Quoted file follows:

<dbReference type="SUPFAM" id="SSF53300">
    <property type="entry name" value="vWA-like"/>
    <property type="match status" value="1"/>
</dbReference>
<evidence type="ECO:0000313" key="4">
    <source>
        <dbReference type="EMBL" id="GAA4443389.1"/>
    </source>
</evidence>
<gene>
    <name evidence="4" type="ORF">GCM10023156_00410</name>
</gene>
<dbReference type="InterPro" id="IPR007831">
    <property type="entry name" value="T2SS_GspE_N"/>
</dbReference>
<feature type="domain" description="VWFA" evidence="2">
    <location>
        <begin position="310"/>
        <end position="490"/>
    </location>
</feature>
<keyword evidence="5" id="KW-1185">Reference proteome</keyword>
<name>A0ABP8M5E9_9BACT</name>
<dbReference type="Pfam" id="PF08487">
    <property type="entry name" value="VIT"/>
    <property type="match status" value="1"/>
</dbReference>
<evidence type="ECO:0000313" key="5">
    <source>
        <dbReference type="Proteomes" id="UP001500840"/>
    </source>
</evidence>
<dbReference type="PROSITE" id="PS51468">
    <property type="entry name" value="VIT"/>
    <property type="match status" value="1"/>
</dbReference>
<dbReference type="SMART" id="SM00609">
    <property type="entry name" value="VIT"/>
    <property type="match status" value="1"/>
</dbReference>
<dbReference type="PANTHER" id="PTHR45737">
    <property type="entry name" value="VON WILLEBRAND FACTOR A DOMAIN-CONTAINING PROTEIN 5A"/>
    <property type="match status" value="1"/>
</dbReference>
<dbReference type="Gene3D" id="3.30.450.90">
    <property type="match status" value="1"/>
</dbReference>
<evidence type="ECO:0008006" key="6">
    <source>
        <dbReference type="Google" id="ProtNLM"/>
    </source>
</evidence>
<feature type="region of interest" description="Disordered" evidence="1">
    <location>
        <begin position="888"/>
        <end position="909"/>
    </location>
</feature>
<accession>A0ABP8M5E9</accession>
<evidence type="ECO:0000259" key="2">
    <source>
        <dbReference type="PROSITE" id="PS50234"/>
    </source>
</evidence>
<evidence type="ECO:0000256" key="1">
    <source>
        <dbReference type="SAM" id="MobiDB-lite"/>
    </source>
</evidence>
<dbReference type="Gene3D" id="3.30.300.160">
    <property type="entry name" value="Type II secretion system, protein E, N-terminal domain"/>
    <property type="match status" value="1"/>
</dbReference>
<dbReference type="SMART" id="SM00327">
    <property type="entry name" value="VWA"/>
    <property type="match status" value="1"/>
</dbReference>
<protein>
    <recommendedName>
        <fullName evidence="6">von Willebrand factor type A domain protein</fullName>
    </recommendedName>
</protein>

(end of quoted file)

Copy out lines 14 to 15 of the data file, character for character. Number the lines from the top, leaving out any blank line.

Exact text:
    <property type="entry name" value="T2SS_GspE_N"/>
</dbReference>